COLORADO SPRINGS — A popular app used by high schoolers is raising concerns from parents and cybersecurity experts. The Saturn app is promoted as a way for high school students to view their schedule, chat, and create a social calendar for meeting up, and planning for school events.
Just two weeks ago, concerns were raised by parents over the ability to link to a user’s TikTok, Snapchat, and other social media accounts.
Another big concern is anyone who downloads the app can make a profile, claiming to be a student. But after reaching out to Saturn myself, I’m told the app has created major changes in the past week to increase security.
Saturn Technologies released a statement saying it is now using a verification process to make sure that those who download the app are actual students at the school they claim to be a part of. The verification process makes sure users use a school email to view class details and students’ profiles.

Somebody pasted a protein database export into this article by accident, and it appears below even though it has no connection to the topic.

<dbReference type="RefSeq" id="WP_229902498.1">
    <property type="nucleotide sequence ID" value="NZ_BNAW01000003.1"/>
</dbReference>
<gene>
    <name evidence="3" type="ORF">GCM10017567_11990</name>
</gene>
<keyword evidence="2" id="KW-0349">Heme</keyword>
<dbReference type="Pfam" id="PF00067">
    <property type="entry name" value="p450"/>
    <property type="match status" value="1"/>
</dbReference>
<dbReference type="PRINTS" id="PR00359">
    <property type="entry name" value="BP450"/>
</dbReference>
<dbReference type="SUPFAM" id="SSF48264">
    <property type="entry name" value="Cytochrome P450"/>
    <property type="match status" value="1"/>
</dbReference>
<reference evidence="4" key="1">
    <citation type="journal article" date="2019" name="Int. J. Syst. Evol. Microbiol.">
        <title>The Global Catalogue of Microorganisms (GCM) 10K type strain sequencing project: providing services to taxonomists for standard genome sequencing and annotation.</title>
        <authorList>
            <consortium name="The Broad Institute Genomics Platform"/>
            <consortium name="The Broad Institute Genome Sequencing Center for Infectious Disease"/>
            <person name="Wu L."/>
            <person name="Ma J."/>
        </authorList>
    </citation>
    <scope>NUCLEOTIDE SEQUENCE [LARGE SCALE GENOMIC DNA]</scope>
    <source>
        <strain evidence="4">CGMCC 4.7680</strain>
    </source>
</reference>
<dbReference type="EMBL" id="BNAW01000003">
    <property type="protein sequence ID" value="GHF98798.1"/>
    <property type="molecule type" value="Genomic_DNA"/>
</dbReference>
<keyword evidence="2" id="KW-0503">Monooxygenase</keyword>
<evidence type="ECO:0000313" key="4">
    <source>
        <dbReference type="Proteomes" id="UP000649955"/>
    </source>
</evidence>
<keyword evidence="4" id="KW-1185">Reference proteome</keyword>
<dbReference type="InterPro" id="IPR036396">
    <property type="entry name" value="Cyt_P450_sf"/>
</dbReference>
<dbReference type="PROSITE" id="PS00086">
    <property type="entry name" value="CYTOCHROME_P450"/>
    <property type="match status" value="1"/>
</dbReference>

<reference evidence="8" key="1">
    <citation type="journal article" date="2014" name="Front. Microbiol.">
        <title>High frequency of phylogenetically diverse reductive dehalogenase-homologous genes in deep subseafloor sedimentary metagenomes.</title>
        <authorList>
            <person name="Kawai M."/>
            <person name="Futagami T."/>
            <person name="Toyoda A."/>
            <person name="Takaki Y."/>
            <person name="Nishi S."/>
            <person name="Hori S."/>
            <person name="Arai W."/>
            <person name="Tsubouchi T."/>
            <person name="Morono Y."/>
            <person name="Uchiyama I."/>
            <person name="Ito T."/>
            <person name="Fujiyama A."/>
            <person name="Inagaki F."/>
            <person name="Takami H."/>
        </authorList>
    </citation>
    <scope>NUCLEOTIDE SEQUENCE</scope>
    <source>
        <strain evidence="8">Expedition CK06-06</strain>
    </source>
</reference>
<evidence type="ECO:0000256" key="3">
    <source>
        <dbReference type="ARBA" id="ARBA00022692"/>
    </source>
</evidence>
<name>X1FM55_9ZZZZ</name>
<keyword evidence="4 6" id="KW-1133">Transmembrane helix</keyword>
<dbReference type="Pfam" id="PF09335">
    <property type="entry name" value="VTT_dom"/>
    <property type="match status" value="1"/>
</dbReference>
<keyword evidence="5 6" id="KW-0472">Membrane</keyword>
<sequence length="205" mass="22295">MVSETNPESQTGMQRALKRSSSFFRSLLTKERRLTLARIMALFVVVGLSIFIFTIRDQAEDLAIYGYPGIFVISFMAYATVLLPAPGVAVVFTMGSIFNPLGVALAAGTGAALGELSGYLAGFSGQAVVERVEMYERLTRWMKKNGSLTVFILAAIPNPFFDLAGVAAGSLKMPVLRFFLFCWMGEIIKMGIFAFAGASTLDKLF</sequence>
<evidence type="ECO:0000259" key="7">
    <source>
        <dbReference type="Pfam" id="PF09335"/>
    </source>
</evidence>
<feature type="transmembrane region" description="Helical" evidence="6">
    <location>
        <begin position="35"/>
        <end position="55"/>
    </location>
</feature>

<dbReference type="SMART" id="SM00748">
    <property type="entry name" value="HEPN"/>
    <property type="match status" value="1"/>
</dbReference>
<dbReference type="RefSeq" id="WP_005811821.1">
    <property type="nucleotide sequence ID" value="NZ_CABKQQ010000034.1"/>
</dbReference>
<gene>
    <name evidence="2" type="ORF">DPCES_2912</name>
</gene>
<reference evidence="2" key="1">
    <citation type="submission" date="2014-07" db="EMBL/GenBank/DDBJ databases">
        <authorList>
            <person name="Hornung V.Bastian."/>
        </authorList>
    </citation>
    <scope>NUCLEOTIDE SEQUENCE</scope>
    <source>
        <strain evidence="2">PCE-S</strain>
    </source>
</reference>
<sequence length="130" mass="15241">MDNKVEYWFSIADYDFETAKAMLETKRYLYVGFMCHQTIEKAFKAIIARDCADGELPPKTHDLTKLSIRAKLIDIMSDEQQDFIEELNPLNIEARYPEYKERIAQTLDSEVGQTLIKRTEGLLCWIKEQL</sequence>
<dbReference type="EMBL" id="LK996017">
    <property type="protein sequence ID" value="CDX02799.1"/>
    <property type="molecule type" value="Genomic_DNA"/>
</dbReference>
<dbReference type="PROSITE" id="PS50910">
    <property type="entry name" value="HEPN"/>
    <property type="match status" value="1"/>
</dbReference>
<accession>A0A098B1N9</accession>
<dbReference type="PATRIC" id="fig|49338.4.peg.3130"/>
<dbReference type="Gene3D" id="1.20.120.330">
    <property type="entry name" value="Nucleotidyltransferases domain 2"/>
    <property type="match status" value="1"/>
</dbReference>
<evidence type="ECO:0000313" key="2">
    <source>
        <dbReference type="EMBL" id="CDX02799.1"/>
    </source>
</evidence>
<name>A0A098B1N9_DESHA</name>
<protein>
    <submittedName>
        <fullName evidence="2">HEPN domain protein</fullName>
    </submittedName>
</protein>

But a local cybersecurity expert I spoke with tells me the app still holds several red flags when it comes to security. And he doesn’t believe the app is secure enough to shy away hackers.
“Some of the dangers that you might encounter from having too much information on there is stalking, there might be stalkers out there if your location is known, you open yourself up to burglary or more serious crimes. Identity theft, data breaches, so there’s a slew of things that kids face once they get on this particular app,” said Thomas Russell, a cyber education program manager at the National Cybersecurity Center.
“Right now, I can join and easily mock some type of school email because I know the patterns of the school emails locally, and I can easily go in there and get an account myself. And if I can do it, that means anyone can do it.”
Thomas tells me this is a concern because your child can never know exactly who they are talking to. It’s important that parents use parental controls and look at the app and continue to monitor their child’s chat room behavior on the app.
While the app has grown in popularity in our area, it is not something local high schools are asking their students to download. I spoke with several local school…